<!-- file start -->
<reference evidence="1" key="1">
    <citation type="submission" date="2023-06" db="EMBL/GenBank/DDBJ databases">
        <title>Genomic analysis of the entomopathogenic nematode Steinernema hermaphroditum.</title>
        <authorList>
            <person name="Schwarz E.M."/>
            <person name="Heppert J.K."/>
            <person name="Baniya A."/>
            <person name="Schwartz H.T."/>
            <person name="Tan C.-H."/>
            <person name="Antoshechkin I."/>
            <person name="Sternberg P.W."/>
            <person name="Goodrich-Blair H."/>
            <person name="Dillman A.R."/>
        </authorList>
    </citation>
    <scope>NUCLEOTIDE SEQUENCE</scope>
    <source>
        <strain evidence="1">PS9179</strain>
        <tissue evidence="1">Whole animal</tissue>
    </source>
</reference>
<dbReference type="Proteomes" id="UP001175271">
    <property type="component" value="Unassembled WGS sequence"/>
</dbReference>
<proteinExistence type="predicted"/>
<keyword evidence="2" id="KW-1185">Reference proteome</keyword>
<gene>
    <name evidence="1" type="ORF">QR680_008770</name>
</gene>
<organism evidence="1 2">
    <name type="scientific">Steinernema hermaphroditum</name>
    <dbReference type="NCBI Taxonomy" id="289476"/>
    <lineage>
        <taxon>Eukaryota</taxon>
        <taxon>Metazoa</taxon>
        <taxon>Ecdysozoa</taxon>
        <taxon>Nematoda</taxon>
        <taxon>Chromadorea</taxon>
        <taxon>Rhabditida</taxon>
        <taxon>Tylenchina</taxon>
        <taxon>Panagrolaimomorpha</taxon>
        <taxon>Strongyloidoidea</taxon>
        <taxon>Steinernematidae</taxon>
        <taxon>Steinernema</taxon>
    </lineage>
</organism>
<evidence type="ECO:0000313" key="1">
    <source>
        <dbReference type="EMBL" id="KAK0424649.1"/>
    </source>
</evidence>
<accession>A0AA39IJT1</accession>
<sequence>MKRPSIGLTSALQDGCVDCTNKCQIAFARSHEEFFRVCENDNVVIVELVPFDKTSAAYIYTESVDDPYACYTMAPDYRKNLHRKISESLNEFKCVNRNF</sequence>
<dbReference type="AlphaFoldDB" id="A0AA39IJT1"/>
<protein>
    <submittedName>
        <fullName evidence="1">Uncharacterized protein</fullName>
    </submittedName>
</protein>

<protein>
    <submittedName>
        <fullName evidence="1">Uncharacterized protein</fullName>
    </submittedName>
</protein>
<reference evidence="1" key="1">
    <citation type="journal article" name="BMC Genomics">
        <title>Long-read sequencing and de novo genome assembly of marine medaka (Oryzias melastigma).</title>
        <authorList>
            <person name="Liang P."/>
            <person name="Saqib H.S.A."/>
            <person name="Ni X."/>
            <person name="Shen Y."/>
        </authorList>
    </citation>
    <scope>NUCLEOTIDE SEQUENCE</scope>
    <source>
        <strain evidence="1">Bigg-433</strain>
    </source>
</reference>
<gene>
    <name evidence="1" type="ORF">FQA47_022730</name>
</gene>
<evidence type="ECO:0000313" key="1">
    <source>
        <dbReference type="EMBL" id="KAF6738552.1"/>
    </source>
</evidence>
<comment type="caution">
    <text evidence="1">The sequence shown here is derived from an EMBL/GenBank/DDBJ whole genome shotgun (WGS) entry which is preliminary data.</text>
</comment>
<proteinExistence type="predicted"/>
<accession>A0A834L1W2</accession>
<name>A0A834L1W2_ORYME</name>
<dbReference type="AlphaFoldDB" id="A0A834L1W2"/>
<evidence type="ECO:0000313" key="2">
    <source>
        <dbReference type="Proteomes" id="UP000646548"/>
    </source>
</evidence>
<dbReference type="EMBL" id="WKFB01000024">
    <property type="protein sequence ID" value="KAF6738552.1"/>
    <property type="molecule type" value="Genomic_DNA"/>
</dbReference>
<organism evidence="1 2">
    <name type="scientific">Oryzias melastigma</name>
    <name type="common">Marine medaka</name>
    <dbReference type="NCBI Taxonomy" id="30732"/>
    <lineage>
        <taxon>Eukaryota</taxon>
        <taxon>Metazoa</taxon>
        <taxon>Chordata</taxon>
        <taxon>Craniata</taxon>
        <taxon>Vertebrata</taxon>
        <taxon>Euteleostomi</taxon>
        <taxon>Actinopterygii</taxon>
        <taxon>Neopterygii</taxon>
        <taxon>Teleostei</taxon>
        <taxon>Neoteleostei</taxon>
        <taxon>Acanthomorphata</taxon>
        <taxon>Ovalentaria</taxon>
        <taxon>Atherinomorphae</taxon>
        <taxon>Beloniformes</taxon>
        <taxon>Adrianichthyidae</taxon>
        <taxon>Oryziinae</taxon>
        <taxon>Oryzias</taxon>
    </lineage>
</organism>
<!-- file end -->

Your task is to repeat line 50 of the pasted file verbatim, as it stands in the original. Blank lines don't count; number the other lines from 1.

    </source>